Why An Ethnographic Approach?

Anyone who's worked at more than one company knows that each workplace has its own culture and atmosphere. Even with similar policies and structures in place, the experience in one workplace can vary wildly from the experience in another. Add that to the fact that most women look for and need very different things out of work than men do, and it becomes clear that just looking at a checklist of policies and benefits doesn't tell the full story of an employee's experience at a company. The GO Certification addresses this problem.

When my first child was born, for example, I pumped and stored milk in a basement closet equipped with a folding chair and a mini fridge. I recently visited a workplace that had a dedicated room right off of the main bullpen area, equipped with rocking lounge chairs, a changing table should baby be in the office that day, a sink and fridge. Both companies can claim they have lactation facilities on paper, but the experiences for the actual employees couldn't be more different. 

Similarly, most women have sat in meetings where ideas they've stated have been at first ignored but then restated and claimed by a male colleague. Meeting dynamics such as this cannot though be represented in a quantitative data summary. Workplace culture, and specifically gender culture, is perceived differently by each sex, affected by unconscious bias, and shaped by generations of shoehorning women into male competitive models. Trained independent assessors, we believe, observing gender interactions are the best mechanism for assuring that workplace cultures are as healthy as they aspire to be.

At the Seneca Council, we believe that third-party, independent assessments are the best way to assure that companies are not sabotaging their own policies by overlooking the element of human interaction and real lived experience. Independent assessments offer an objective check on whether policies and benefits are living up to their promise, or are simply lip service. As Sylvia Ann Hewlett explains in her book Off-Ramps and On-Ramps: Keeping Talented Women on the Road to Success, it is more important to women that the human elements of workplace interactions are rewarding and satisfying to them. A study by International Survey Research revealed that men's top two drivers at work are career advancement (20 percent) and financial rewards (10 percent), while for women the top two drivers are working with people they respect at work (14 percent) and creating a quality product (10 percent). Career advancement and financial rewards do not even make it into the top four picks by women in this study, suggesting that women emphasize values and behaviors in their evaluation of their work experience, while men emphasize compensation and benefits. This distinction is key to understanding why an ethnographic approach to assessing workplaces is essential to evaluating the experience through a female employee's eyes.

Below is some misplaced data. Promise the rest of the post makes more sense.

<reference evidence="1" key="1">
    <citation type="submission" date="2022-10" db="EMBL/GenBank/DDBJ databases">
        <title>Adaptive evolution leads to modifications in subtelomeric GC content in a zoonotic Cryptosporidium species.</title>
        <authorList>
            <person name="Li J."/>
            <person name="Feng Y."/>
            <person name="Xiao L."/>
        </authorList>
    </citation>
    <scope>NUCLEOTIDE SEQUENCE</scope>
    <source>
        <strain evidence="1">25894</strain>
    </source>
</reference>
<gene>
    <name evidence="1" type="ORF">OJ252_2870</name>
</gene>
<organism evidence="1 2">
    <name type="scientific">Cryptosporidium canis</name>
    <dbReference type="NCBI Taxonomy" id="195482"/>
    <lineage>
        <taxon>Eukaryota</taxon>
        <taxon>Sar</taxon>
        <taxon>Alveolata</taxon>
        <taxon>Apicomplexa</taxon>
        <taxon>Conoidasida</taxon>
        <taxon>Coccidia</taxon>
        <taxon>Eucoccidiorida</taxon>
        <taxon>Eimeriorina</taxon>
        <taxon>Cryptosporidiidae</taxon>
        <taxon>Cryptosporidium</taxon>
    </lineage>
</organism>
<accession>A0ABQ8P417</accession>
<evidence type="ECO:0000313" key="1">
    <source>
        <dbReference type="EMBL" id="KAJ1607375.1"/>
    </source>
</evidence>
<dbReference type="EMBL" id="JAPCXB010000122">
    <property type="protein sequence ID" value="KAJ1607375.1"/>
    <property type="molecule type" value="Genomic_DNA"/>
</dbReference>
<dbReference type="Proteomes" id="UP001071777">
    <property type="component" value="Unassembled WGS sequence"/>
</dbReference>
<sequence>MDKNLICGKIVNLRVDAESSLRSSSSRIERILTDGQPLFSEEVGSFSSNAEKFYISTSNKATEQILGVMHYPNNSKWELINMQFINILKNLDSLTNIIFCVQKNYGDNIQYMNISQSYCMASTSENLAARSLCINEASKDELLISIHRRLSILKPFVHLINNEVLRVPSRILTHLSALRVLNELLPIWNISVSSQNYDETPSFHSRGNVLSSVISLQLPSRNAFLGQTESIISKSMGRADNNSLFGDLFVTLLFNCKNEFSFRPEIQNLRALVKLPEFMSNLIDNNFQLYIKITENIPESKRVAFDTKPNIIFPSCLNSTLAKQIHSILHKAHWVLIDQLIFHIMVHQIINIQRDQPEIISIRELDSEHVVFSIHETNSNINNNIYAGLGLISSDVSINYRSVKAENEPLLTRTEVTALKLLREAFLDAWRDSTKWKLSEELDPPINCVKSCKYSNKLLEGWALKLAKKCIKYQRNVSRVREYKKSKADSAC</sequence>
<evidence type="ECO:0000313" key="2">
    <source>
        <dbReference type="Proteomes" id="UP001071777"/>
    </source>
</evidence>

It is no longer good enough to have a paid maternity policy on the list of company benefits (even though having one is a good start and more than many companies). Does the new mother feel ostracized for taking time off? Do male colleagues wonder why she got a free vacation? Is she passed over for promotion after returning? Do her male colleagues also take advantage of the company's paternity leave, or is that just not done? These are the kinds of emotional but highly important questions the Seneca Council asks as we help companies recruit, retain and maximize the potential of both women and men. 

This post was also published on LinkedIn on January 25, 2017.